Florence Nightingale leaves England, along with other trained volunteer nurses, to assist with caring for injured soldiers engaged in the Crimean War.
The ‘founder of modern nursing’, social reformer Nightingale – who comes to be known as ‘The Lady with the Lamp’ because of her night-time rounds of wounded soldiers – leaves England in 1854, along with other trained nurses, to assist with caring for injured soldiers engaged in the Crimean War.
Despite Mary Seacole’s application to join the nursing effort being rejected by the War Office, she also travels to the Crimea, independently. Once there, she assists with treating the wounded and establishes the British Hotel behind the battle lines. She describes British House as “a mess table and comfortable quarters for sick and convalescent officers”.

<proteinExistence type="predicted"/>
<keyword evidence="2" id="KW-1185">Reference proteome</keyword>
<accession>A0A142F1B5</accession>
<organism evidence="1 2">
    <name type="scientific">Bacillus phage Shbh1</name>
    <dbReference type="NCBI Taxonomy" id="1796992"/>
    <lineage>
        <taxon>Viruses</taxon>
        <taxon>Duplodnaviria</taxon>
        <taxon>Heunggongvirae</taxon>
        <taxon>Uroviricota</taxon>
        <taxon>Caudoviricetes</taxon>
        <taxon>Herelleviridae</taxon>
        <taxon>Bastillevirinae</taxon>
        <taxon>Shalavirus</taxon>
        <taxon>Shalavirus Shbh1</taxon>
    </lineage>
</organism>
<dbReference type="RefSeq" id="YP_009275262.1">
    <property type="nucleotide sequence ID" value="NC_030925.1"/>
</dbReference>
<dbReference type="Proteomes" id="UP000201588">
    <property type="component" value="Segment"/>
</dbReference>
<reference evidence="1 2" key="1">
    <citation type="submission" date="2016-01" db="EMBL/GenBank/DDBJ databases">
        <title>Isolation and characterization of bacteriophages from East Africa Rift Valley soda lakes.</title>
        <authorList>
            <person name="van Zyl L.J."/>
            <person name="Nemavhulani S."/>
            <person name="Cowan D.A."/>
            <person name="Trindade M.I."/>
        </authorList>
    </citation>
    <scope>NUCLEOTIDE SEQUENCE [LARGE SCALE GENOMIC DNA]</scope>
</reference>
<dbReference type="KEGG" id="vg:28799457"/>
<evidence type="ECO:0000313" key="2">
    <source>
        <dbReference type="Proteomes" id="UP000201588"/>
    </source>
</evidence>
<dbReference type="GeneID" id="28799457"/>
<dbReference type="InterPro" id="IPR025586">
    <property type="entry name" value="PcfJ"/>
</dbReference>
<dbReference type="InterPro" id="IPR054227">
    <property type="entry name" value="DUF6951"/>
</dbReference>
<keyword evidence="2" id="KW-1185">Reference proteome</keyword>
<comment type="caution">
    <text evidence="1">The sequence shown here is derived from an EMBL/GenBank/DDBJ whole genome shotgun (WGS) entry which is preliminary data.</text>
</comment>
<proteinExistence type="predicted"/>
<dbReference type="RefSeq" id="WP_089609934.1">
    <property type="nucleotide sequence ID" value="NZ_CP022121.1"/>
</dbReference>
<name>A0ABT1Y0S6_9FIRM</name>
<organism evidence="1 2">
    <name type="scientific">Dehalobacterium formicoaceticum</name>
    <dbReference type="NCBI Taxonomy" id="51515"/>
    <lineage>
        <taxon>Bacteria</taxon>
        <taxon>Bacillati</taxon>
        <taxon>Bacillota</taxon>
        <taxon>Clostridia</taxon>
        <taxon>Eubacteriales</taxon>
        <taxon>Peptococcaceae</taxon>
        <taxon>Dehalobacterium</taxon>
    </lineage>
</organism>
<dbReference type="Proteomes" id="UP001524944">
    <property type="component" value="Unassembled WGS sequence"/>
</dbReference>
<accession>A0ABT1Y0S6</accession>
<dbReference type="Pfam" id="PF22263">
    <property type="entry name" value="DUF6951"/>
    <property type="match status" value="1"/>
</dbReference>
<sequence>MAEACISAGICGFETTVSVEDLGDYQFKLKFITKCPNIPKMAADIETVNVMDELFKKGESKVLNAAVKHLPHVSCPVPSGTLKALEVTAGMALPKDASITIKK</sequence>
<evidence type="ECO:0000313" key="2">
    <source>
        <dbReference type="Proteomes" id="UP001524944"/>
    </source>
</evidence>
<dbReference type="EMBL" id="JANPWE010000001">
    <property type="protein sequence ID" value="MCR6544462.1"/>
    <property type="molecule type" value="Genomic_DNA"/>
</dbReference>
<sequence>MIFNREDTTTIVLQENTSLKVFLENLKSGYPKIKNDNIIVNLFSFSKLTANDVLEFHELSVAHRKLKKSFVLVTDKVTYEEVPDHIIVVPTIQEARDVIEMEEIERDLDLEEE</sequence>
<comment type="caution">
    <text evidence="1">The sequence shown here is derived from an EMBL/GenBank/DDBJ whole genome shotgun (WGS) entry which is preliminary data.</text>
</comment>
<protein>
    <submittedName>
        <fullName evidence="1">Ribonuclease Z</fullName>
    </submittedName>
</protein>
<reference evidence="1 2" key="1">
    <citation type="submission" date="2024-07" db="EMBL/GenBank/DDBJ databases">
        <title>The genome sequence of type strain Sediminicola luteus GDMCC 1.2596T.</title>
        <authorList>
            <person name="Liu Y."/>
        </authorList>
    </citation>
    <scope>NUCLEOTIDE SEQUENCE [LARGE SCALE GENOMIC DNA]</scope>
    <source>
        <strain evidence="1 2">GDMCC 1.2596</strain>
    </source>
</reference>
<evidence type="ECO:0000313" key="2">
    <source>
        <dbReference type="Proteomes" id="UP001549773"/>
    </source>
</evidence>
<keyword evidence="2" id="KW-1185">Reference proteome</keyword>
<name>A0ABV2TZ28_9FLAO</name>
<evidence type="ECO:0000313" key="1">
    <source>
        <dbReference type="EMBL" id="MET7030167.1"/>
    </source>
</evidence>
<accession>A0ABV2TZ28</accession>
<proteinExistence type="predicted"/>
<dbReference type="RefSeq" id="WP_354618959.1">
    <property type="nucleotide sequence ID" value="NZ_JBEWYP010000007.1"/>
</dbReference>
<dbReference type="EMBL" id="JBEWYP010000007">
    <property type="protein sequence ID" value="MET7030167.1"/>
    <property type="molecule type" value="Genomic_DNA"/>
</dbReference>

The legacy of the pioneering work done by these two women lives on. The Nightingale Pledge is taken by newly-qualified nurses today, while the Florence Nightingale Medal is the highest international distinction that a nurse can achieve. International Nurses Day is celebrated around the world on May 12 – Nightingale’s birthday.
In 1991, Seacole is posthumously award the Jamaican Oder of Merit, while in 2004 she is voted the ‘greatest black Briton’. In June 2016 a statue of Seacole is erected at St. Thomas’ Hospital in London.